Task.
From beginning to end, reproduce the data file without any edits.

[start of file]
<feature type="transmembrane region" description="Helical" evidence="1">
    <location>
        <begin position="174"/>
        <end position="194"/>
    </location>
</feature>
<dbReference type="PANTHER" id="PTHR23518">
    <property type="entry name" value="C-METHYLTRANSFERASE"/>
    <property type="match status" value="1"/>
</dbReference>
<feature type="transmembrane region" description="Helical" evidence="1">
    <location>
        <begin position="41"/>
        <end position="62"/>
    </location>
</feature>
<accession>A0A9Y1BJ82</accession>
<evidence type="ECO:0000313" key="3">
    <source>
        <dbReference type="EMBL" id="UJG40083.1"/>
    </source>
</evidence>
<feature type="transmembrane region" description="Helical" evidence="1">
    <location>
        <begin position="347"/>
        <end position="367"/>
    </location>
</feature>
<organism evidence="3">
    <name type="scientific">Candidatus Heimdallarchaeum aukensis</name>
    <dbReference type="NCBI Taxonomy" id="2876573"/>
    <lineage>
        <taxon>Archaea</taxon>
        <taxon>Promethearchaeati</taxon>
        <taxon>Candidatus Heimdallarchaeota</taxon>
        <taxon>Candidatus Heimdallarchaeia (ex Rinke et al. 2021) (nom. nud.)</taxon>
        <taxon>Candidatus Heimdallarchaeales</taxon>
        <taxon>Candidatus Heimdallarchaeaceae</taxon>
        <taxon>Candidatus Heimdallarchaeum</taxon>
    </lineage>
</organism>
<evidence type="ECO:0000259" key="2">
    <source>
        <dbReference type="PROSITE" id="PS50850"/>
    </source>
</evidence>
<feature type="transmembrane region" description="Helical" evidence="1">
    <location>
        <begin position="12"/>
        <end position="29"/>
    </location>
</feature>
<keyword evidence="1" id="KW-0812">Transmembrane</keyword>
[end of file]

<feature type="transmembrane region" description="Helical" evidence="1">
    <location>
        <begin position="174"/>
        <end position="194"/>
    </location>
</feature>
<dbReference type="PANTHER" id="PTHR23518">
    <property type="entry name" value="C-METHYLTRANSFERASE"/>
    <property type="match status" value="1"/>
</dbReference>
<feature type="transmembrane region" description="Helical" evidence="1">
    <location>
        <begin position="41"/>
        <end position="62"/>
    </location>
</feature>
<accession>A0A9Y1BJ82</accession>
<evidence type="ECO:0000313" key="3">
    <source>
        <dbReference type="EMBL" id="UJG40083.1"/>
    </source>
</evidence>
<feature type="transmembrane region" description="Helical" evidence="1">
    <location>
        <begin position="347"/>
        <end position="367"/>
    </location>
</feature>
<organism evidence="3">
    <name type="scientific">Candidatus Heimdallarchaeum aukensis</name>
    <dbReference type="NCBI Taxonomy" id="2876573"/>
    <lineage>
        <taxon>Archaea</taxon>
        <taxon>Promethearchaeati</taxon>
        <taxon>Candidatus Heimdallarchaeota</taxon>
        <taxon>Candidatus Heimdallarchaeia (ex Rinke et al. 2021) (nom. nud.)</taxon>
        <taxon>Candidatus Heimdallarchaeales</taxon>
        <taxon>Candidatus Heimdallarchaeaceae</taxon>
        <taxon>Candidatus Heimdallarchaeum</taxon>
    </lineage>
</organism>
<evidence type="ECO:0000259" key="2">
    <source>
        <dbReference type="PROSITE" id="PS50850"/>
    </source>
</evidence>
<feature type="transmembrane region" description="Helical" evidence="1">
    <location>
        <begin position="12"/>
        <end position="29"/>
    </location>
</feature>
<keyword evidence="1" id="KW-0812">Transmembrane</keyword>